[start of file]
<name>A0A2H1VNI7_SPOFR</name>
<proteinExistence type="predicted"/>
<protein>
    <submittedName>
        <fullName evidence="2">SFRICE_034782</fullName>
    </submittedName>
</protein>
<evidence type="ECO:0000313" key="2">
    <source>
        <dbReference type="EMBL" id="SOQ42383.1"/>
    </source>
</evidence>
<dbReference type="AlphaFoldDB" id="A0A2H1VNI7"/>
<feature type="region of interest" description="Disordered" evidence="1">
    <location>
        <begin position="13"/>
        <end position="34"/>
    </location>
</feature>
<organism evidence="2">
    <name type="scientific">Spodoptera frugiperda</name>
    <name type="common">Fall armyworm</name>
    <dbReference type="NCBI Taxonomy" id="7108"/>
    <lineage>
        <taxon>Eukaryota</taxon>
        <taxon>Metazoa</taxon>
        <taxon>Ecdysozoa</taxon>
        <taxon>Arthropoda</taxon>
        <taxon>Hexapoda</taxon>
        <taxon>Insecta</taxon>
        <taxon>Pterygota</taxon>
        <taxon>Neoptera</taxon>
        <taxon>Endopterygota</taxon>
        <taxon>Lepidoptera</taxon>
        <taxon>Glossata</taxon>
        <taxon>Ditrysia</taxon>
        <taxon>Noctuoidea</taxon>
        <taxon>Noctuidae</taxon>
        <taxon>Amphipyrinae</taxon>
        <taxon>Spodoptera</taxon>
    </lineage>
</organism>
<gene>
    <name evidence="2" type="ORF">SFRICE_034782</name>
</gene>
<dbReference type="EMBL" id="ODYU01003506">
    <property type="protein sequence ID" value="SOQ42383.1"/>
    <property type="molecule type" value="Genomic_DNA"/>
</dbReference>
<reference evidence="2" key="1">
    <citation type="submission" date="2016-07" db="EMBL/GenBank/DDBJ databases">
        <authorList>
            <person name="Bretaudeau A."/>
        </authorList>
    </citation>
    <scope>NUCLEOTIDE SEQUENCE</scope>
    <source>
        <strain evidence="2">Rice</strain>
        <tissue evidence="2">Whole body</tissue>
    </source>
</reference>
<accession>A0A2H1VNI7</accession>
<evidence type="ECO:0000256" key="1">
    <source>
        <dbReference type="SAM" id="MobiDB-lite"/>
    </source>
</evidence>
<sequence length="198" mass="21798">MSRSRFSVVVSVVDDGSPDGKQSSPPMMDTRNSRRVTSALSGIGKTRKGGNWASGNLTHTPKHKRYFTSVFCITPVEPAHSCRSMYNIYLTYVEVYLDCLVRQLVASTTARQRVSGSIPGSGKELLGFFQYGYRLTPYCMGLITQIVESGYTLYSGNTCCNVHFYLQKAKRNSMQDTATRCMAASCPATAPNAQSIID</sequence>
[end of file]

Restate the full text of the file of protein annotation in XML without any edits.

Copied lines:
<name>A0A2H1VNI7_SPOFR</name>
<proteinExistence type="predicted"/>
<protein>
    <submittedName>
        <fullName evidence="2">SFRICE_034782</fullName>
    </submittedName>
</protein>
<evidence type="ECO:0000313" key="2">
    <source>
        <dbReference type="EMBL" id="SOQ42383.1"/>
    </source>
</evidence>
<dbReference type="AlphaFoldDB" id="A0A2H1VNI7"/>
<feature type="region of interest" description="Disordered" evidence="1">
    <location>
        <begin position="13"/>
        <end position="34"/>
    </location>
</feature>
<organism evidence="2">
    <name type="scientific">Spodoptera frugiperda</name>
    <name type="common">Fall armyworm</name>
    <dbReference type="NCBI Taxonomy" id="7108"/>
    <lineage>
        <taxon>Eukaryota</taxon>
        <taxon>Metazoa</taxon>
        <taxon>Ecdysozoa</taxon>
        <taxon>Arthropoda</taxon>
        <taxon>Hexapoda</taxon>
        <taxon>Insecta</taxon>
        <taxon>Pterygota</taxon>
        <taxon>Neoptera</taxon>
        <taxon>Endopterygota</taxon>
        <taxon>Lepidoptera</taxon>
        <taxon>Glossata</taxon>
        <taxon>Ditrysia</taxon>
        <taxon>Noctuoidea</taxon>
        <taxon>Noctuidae</taxon>
        <taxon>Amphipyrinae</taxon>
        <taxon>Spodoptera</taxon>
    </lineage>
</organism>
<gene>
    <name evidence="2" type="ORF">SFRICE_034782</name>
</gene>
<dbReference type="EMBL" id="ODYU01003506">
    <property type="protein sequence ID" value="SOQ42383.1"/>
    <property type="molecule type" value="Genomic_DNA"/>
</dbReference>
<reference evidence="2" key="1">
    <citation type="submission" date="2016-07" db="EMBL/GenBank/DDBJ databases">
        <authorList>
            <person name="Bretaudeau A."/>
        </authorList>
    </citation>
    <scope>NUCLEOTIDE SEQUENCE</scope>
    <source>
        <strain evidence="2">Rice</strain>
        <tissue evidence="2">Whole body</tissue>
    </source>
</reference>
<accession>A0A2H1VNI7</accession>
<evidence type="ECO:0000256" key="1">
    <source>
        <dbReference type="SAM" id="MobiDB-lite"/>
    </source>
</evidence>
<sequence length="198" mass="21798">MSRSRFSVVVSVVDDGSPDGKQSSPPMMDTRNSRRVTSALSGIGKTRKGGNWASGNLTHTPKHKRYFTSVFCITPVEPAHSCRSMYNIYLTYVEVYLDCLVRQLVASTTARQRVSGSIPGSGKELLGFFQYGYRLTPYCMGLITQIVESGYTLYSGNTCCNVHFYLQKAKRNSMQDTATRCMAASCPATAPNAQSIID</sequence>